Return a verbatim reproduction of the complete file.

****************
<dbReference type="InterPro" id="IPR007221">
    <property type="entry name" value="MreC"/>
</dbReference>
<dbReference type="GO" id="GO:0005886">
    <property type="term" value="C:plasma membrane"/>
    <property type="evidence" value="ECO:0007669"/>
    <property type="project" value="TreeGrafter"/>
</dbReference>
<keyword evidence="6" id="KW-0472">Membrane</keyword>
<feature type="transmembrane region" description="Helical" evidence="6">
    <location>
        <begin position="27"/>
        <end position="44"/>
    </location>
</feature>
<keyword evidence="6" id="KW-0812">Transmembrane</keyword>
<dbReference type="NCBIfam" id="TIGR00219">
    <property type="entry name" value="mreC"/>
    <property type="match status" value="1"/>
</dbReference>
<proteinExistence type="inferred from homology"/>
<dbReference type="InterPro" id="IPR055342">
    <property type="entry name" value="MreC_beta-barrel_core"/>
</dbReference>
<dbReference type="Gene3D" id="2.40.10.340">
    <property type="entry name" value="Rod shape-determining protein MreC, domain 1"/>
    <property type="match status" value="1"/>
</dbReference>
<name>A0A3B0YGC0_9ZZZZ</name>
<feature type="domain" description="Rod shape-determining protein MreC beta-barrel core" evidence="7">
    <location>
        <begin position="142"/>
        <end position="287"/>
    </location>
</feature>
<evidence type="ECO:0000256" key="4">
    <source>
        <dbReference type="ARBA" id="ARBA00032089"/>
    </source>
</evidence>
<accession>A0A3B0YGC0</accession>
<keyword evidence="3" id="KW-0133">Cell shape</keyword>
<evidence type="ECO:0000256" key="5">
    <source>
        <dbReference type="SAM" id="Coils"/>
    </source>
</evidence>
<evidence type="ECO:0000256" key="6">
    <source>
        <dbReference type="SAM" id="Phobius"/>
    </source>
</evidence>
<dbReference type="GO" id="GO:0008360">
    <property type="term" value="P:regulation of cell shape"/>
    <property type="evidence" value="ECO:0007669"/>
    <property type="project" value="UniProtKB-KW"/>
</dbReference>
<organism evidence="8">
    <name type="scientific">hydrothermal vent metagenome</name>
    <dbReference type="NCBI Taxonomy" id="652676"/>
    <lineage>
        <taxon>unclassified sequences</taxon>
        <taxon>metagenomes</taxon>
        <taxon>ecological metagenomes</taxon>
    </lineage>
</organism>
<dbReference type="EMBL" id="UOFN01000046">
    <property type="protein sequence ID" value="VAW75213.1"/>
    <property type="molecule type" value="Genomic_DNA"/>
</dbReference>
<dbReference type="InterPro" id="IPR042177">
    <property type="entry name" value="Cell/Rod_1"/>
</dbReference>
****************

<dbReference type="InterPro" id="IPR007221">
    <property type="entry name" value="MreC"/>
</dbReference>
<dbReference type="GO" id="GO:0005886">
    <property type="term" value="C:plasma membrane"/>
    <property type="evidence" value="ECO:0007669"/>
    <property type="project" value="TreeGrafter"/>
</dbReference>
<keyword evidence="6" id="KW-0472">Membrane</keyword>
<feature type="transmembrane region" description="Helical" evidence="6">
    <location>
        <begin position="27"/>
        <end position="44"/>
    </location>
</feature>
<keyword evidence="6" id="KW-0812">Transmembrane</keyword>
<dbReference type="NCBIfam" id="TIGR00219">
    <property type="entry name" value="mreC"/>
    <property type="match status" value="1"/>
</dbReference>
<proteinExistence type="inferred from homology"/>
<dbReference type="InterPro" id="IPR055342">
    <property type="entry name" value="MreC_beta-barrel_core"/>
</dbReference>
<dbReference type="Gene3D" id="2.40.10.340">
    <property type="entry name" value="Rod shape-determining protein MreC, domain 1"/>
    <property type="match status" value="1"/>
</dbReference>
<name>A0A3B0YGC0_9ZZZZ</name>
<feature type="domain" description="Rod shape-determining protein MreC beta-barrel core" evidence="7">
    <location>
        <begin position="142"/>
        <end position="287"/>
    </location>
</feature>
<evidence type="ECO:0000256" key="4">
    <source>
        <dbReference type="ARBA" id="ARBA00032089"/>
    </source>
</evidence>
<accession>A0A3B0YGC0</accession>
<keyword evidence="3" id="KW-0133">Cell shape</keyword>
<evidence type="ECO:0000256" key="5">
    <source>
        <dbReference type="SAM" id="Coils"/>
    </source>
</evidence>
<evidence type="ECO:0000256" key="6">
    <source>
        <dbReference type="SAM" id="Phobius"/>
    </source>
</evidence>
<dbReference type="GO" id="GO:0008360">
    <property type="term" value="P:regulation of cell shape"/>
    <property type="evidence" value="ECO:0007669"/>
    <property type="project" value="UniProtKB-KW"/>
</dbReference>
<organism evidence="8">
    <name type="scientific">hydrothermal vent metagenome</name>
    <dbReference type="NCBI Taxonomy" id="652676"/>
    <lineage>
        <taxon>unclassified sequences</taxon>
        <taxon>metagenomes</taxon>
        <taxon>ecological metagenomes</taxon>
    </lineage>
</organism>
<dbReference type="EMBL" id="UOFN01000046">
    <property type="protein sequence ID" value="VAW75213.1"/>
    <property type="molecule type" value="Genomic_DNA"/>
</dbReference>
<dbReference type="InterPro" id="IPR042177">
    <property type="entry name" value="Cell/Rod_1"/>
</dbReference>